[06] AZERBAIJAN RESUMES RETRANSMISSION OF RFE/RL BROADCASTS

    Communications Minister Nadir Ahmedov on 4 May order the resumption of rebroadcasting RFE/RL's Azerbaijani-language programs on medium wave. Retransmission was halted last month because RFE/RL lacked the required license. The U.S. State Department twice expressed concern at the ban, and Azerbaijani opposition youth organizations began a protest hunger strike last week. LF

    [07] AZERBAIJANI OPPOSITION MAY BOYCOTT PRESIDENTIAL ELECTIONS

    The supreme council of the opposition Azerbaijan Popular Front voted on 4 May to boycott the October presidential elections if the draft law on the elections is passed in its present form, Turan reported. Musavat Party chairman Isa Gambar said that the law as currently drafted renders democratic elections "impossible." In New York, former parliamentary speaker Rasul Guliev, who would face arrest if he returned to Azerbaijan to contend those elections, said the law "legitimizes dictatorship." The elections are invalid unless contended by at least two candidates. LF

    [08] AZERBAIJANI DELEGATION CANCELS VISIT TO ANKARA

    An Azerbaijani delegation has canceled a 5-6 May visit to Ankara to discuss the planned Baku-Ceyhan export pipeline for Caspian oil, the "Turkish Daily News" reported on 5 May, citing a Turkish Energy Ministry statement. A spokesman for the ministry denied that problems have arisen between Baku and Ankara over the project. LF

    [09] MORE SHOOTINGS IN ABKHAZIA

    Two Abkhaz soldiers were killed on 3 May and a third abducted by members of Georgia's White Legion guerrilla formation in Abkhazia's southern-most Gali Raion, Russian agencies reported. At least 15 people have been killed in a series of shootings in the district since early April. LF

    [B] SOUTHEASTERN EUROPE

    [10] STANDOFF OVER IN KOSOVA?

    Some 200 armed ethnic Albanians broke through a police cordon in the town of Ponoshec on 5 May, independent Belgrade Radio B-92 reported. Police said the previous day that they had surrounded members of the Kosova Liberation Army (UCK) there. The broadcast also quoted police officials as saying they have successfully blocked arms smuggling from Albania into Kosova. On 4 May, the leading Democratic League of Kosova issued a statement in Prishtina charging that "Serbian aggression is aimed at stepping up the ethnic cleansing of Kosova." At Junik, to the north of Ponoshec, police refused to allow some foreign observers to enter the area, from which the foreigners could hear gun and mortar fire, RFE/RL's South Slavic Service reported. PM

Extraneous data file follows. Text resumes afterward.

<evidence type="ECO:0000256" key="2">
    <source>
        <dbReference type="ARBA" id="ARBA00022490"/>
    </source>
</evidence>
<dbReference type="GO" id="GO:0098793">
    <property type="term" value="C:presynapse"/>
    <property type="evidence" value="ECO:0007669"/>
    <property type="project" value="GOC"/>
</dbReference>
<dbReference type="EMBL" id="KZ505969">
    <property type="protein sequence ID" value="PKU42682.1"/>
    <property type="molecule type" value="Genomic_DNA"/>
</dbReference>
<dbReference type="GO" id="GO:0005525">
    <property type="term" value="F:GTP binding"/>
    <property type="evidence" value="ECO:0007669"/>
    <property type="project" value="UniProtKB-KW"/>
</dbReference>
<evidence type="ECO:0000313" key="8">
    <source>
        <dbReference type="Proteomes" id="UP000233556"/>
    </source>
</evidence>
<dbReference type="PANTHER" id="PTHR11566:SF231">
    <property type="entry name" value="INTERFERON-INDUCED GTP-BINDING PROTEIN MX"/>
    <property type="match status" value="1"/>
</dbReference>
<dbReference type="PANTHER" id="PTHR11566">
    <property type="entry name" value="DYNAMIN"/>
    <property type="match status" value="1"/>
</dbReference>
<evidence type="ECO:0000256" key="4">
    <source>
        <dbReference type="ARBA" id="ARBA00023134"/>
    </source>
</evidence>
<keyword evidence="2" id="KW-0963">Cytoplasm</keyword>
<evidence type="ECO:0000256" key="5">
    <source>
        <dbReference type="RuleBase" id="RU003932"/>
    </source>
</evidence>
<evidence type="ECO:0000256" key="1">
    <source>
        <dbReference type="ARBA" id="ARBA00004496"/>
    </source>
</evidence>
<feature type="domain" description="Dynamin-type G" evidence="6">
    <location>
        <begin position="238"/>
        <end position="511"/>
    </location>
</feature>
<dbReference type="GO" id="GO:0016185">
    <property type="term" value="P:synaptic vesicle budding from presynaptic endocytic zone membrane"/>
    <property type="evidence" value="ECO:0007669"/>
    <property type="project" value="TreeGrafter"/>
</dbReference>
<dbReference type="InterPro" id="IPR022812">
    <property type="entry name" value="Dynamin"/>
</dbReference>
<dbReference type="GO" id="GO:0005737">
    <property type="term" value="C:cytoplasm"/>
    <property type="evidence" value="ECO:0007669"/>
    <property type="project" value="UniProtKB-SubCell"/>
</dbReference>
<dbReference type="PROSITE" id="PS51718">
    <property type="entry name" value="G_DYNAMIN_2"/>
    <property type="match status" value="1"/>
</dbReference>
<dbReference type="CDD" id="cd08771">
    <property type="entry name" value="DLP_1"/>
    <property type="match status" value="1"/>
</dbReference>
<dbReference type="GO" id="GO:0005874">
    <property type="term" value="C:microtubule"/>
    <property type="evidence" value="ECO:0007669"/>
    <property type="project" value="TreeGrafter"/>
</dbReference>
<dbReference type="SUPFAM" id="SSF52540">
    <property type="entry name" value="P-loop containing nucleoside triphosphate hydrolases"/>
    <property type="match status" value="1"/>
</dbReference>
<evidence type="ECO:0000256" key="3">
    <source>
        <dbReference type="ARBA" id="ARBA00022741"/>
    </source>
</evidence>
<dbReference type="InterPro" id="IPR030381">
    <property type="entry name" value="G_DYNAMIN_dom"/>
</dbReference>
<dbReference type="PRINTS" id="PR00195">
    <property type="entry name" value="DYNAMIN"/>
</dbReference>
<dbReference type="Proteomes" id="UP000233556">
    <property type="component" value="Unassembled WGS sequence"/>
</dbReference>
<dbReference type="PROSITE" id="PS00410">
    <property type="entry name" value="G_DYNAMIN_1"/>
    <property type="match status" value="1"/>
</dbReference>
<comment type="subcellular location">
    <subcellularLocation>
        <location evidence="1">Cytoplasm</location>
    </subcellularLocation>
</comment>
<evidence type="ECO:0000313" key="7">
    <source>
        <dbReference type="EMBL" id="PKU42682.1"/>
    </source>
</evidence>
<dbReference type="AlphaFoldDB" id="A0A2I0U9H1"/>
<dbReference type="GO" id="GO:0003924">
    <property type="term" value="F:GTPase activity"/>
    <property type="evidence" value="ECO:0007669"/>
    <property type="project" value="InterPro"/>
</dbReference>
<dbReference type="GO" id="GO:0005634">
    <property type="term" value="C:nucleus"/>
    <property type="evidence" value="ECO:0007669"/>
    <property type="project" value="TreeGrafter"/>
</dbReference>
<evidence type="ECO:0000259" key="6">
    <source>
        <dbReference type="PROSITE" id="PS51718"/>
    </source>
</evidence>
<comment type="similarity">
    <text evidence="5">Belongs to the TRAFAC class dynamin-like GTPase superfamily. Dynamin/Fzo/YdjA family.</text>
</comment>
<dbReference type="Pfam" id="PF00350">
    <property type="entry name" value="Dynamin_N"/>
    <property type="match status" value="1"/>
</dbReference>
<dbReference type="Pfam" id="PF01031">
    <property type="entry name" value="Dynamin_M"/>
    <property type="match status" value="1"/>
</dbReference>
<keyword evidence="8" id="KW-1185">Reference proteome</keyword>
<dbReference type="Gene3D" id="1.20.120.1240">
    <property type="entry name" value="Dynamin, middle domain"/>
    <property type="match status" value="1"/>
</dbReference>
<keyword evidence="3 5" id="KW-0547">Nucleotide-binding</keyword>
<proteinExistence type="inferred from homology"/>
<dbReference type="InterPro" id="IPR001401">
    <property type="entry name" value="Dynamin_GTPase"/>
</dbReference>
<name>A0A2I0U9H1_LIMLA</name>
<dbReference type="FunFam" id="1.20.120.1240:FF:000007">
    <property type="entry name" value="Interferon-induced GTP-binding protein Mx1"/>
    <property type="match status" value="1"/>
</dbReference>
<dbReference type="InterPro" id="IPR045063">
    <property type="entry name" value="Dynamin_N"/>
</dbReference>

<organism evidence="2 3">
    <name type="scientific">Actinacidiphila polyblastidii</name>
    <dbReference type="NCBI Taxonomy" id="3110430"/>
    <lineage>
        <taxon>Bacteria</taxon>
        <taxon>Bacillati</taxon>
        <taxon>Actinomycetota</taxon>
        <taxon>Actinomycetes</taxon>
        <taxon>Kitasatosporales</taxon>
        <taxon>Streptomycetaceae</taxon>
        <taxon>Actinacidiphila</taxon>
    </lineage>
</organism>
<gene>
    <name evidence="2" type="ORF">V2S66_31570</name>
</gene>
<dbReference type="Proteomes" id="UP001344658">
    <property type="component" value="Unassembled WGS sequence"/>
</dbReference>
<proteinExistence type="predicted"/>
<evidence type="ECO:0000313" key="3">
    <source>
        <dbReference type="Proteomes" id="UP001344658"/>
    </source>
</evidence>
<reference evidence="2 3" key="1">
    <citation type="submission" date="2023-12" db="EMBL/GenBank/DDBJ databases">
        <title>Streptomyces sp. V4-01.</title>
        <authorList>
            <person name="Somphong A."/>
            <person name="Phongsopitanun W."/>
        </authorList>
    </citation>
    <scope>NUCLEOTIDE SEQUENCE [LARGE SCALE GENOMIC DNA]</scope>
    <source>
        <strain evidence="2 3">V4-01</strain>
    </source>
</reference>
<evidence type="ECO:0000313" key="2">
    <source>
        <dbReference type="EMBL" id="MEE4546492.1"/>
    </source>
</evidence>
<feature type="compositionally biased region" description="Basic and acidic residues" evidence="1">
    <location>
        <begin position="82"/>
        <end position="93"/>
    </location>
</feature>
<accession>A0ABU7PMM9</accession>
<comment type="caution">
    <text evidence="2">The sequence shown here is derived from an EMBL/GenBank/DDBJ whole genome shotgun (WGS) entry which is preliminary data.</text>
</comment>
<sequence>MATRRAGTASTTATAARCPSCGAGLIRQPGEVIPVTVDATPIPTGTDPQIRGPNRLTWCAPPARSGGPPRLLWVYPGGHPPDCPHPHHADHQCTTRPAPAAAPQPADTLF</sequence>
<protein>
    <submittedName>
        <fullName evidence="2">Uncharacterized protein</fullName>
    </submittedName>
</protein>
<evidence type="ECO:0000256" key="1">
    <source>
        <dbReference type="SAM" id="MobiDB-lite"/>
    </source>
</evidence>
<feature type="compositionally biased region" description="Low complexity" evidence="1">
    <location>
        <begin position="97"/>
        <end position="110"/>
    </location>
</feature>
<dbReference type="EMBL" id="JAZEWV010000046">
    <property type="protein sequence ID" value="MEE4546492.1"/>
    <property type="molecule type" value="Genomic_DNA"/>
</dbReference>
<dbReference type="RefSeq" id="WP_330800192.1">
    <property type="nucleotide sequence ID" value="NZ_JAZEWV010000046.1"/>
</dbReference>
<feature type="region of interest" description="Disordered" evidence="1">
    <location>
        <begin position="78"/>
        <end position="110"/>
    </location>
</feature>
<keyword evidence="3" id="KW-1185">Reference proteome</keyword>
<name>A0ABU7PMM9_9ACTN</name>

[11] ANNAN TO CHECK ARMS FLOW

    UN Secretary-General Kofi Annan said in New York on 4 May that he wants "a comprehensive monitoring" of the arms embargo against President Slobodan Milosevic's Yugoslavia. Annan added that he is "concerned about the deteriorating situation in Kosova and the absence of progress in negotiations between the parties concerned." He also cited "alarming reports about incidents on the border with Albania." In Sofia, Trade Minister Valentin Vasilev said that Bulgaria will scrupulously observe the embargo. PM

    [12] KINKEL AGAINST AIRLINE CURBS

    German Foreign Minister Klaus Kinkel said in Frankfurt on 3 May that he opposes reimposing a ban on landing rights for Yugoslav Airlines (see "RFE/RL Newsline," 24 February 1998). Kinkel said that Yugoslavia would retaliate against any ban on JAT by denying landing rights to Lufthansa, in which case it would be impossible for Germany "to continue our weekly deportations" of Kosovar refugees who have been denied asylum. Kinkel added that there are 150,000 such people in Germany, which would also become the target of a new influx of refugees should the fighting worsen, the "Frankfurter Allgemeine Zeitung" wrote. The daily also quoted Engelbert Nelle, who heads the Bundestag's Sports Committee, as saying that he opposes a ban on Yugoslav participation in soccer's World Cup because of Kosova. Nelle said such a ban would constitute "interference in the internal affairs" of that country. PM

    [13] OGATA URGES HALT TO DEPORTATIONS

    UN High Commissioner for Refugees Sadako Ogata has urged European states to stop deportations of Kosovars. She said in Geneva on 4 May that "the return of rejected asylum seekers at this time would pose security risks for those sent back and could also tip the scales towards further violence." Germany and Switzerland, in particular, have large communities of Kosovars. PM

    [14] 5,000 KOSOVA REFUGEES IN MONTENEGRO

    UNHCR officials said on 4 May in Podgorica that more than 5,000 refugees from Kosova have found shelter with families and friends in Montenegro since the latest crisis began, "Koha Jone" reported. The refugees include ethnic Albanians, Serbs, Montenegrins, and Muslim Slavs. Montenegrin Interior Ministry officials said that over the previous four days alone, more than 800 residents of Kosova arrived in the mountainous republic. Many ethnic Albanian refugees have found shelter in Ulcinj on the Adriatic, which has an ethnic Albanian majority. Local refugee commissioner Rifat Hajdinaga said that 492 people are registered as refugees there, the majority of whom are children and pensioners. FS